18 months after the COVID-19 Pandemic began, the Church has identified a role in meeting gaps in available health care services. Convening a group of medical doctors, the COVID Response Committee set up a hotline to provide timely and accurate information about prevention, home-care and treatment for the virus. The task force also produced multi-media video clips and flyers for messaging campaigns. With Episcopal Relief & Development’s support and in coordination with the Anglican Alliance, the Church will expand this work and open an oxygen center – purchasing, storing, refilling and distributing much-needed oxygen and medication for critical patients.
Working though the ACT Alliance, Episcopal Relief & Development supported DanChurchAid (DCA) as it assisted marginalized groups such as people with disabilities, women and LGBTQ communities through cash grants which could be used to either support medical needs or loss of income due to the pandemic. DCA also provided personal protective equipment, handwashing stations and other support to health facilities and COVID-19 isolation centers in two districts in Sudur Paschim.
In Pakistan, the Women Development & Service Society (WDSS), a ministry of the Diocese of Raiwind, Church of Pakistan, distributed food, medicine and other emergency supplies to over 1,500 families who had been impacted by the pandemic and government-imposed shutdowns. Many day laborers and factory workers lost their livelihoods due to the lockdowns and are unable to purchase necessary supplies or cover regular expenses. WDSS worked to support these vulnerable communities.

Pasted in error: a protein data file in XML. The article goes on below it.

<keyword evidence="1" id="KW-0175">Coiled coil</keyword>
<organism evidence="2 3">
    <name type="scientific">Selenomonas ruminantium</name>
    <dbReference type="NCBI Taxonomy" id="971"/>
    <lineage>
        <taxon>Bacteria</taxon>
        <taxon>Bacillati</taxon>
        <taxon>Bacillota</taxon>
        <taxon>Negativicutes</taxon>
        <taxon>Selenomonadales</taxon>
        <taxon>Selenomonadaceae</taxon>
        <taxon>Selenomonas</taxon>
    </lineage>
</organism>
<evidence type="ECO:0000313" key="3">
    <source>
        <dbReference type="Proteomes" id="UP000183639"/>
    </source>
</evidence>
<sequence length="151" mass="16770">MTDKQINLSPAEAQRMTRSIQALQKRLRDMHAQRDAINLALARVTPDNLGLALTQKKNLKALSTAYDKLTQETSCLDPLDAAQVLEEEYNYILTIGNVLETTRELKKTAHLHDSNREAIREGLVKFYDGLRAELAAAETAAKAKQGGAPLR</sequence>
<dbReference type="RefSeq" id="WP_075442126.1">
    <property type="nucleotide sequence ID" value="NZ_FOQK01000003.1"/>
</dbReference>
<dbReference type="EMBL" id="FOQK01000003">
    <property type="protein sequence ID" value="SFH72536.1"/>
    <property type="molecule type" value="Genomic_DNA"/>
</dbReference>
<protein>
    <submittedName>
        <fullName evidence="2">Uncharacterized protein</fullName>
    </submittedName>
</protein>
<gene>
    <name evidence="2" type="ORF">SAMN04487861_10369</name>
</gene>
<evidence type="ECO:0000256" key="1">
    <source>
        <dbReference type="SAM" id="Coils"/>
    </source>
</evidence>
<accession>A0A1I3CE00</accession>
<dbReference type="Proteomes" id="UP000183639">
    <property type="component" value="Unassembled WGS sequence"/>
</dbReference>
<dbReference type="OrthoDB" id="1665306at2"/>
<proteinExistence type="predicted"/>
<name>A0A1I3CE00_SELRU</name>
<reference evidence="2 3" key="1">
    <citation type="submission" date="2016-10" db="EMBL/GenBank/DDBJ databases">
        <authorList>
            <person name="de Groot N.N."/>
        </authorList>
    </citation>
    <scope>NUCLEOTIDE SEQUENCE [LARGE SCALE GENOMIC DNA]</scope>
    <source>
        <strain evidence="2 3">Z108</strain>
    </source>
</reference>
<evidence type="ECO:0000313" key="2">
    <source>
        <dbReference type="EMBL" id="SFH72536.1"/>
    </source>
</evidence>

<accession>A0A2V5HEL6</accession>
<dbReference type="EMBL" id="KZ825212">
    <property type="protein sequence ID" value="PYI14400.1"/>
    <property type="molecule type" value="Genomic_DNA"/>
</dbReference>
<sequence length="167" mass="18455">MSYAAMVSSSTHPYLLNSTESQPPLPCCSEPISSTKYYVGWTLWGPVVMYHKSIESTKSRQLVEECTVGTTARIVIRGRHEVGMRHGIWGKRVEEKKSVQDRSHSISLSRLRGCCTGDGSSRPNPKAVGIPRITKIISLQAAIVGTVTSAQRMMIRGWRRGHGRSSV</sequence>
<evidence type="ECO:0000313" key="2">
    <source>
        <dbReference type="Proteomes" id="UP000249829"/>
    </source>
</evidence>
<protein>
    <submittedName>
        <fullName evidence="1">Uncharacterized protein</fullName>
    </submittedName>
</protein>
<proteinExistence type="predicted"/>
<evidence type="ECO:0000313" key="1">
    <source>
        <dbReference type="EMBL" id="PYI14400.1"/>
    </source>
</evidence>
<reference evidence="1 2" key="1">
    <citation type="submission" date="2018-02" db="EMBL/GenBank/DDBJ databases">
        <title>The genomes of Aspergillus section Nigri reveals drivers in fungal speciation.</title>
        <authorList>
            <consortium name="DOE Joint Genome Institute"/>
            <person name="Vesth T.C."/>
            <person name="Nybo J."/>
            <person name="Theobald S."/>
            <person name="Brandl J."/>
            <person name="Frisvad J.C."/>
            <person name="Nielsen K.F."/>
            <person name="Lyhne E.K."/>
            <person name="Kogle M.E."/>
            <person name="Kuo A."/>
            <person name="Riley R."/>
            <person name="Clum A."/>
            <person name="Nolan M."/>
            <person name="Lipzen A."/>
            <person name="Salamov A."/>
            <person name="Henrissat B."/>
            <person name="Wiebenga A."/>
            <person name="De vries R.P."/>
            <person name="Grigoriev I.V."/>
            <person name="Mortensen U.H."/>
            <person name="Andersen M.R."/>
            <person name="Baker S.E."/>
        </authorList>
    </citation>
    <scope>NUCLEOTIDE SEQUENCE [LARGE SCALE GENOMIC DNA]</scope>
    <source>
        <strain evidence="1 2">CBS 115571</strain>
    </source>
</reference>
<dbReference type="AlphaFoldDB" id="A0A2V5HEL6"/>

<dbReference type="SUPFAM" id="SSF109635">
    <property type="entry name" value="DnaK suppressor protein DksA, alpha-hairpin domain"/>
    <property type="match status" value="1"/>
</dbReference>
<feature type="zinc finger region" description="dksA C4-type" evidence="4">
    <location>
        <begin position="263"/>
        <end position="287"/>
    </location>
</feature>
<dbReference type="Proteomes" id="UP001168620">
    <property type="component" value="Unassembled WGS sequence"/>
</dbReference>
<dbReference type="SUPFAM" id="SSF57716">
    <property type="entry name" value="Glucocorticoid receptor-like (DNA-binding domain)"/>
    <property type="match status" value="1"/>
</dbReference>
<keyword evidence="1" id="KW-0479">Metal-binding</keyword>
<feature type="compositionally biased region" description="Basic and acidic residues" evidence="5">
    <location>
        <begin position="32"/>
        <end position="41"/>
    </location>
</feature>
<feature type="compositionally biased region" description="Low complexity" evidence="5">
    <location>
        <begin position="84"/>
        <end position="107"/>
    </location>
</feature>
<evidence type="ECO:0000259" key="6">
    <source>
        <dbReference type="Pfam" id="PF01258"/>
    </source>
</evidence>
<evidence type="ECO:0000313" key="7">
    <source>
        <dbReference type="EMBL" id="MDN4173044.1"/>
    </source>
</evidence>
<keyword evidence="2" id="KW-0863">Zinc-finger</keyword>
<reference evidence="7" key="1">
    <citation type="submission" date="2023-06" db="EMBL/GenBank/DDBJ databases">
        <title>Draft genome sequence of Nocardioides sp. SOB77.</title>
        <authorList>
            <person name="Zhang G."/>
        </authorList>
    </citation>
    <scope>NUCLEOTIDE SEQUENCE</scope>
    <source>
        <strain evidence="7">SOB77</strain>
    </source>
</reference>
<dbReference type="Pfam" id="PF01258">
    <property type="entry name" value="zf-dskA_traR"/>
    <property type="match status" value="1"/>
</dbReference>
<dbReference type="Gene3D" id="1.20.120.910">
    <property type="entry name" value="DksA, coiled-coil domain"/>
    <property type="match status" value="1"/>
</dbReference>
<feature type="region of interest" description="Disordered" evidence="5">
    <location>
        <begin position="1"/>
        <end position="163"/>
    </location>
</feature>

While Pakistan is no longer on lockdown due to COVID-19, the economic effects of the pandemic remain. The Diocese of Multan, Church of Pakistan is continuing its work to support female entrepreneurs by distributing hygiene kits and providing cash grants for food and other needs.
Initially, Episcopal Relief & Development partnered with the E-CARE Foundation in the production of personal protective equipment (PPE) for medical staff. As in many countries, hospitals experienced a shortage of critical PPE. At least one medical center, the Lung Center of the Philippines temporarily stopped accepting new patients as a result. E-CARE partners such as KASALIKA, a local community group of women organized by E-CARE, and other smaller groups produced approximately 6,000 face masks and 1,000 gowns that were donated primarily to hospitals in Quezon City, where there is a concentration of coronavirus treatment centers.
In response to the ongoing effects of the pandemic, E-CARE established a new Disaster Resiliency Fund to provide targeted and timely emergency grants to households and community groups that are particularly vulnerable. Through this fund, which is supported by Episcopal Relief & Development and other ecumenical partners, E-CARE is able to respond to both current and future emergency needs. While this project is focused on responding to disasters, E-CARE’s efforts are different from many other disaster response programs. It seeks to enable individuals, families and communities to survive the economic downturn caused by the COVID-19 pandemic in a dignifying and resilient way that doesn’t involve the traditional distribution of relief goods. Rather, the fund recognizes and builds upon people’s strengths, such as labor power and skills. The project specifically targets those whose livelihoods or sources of income have either been lost or damaged as a result of the current pandemic.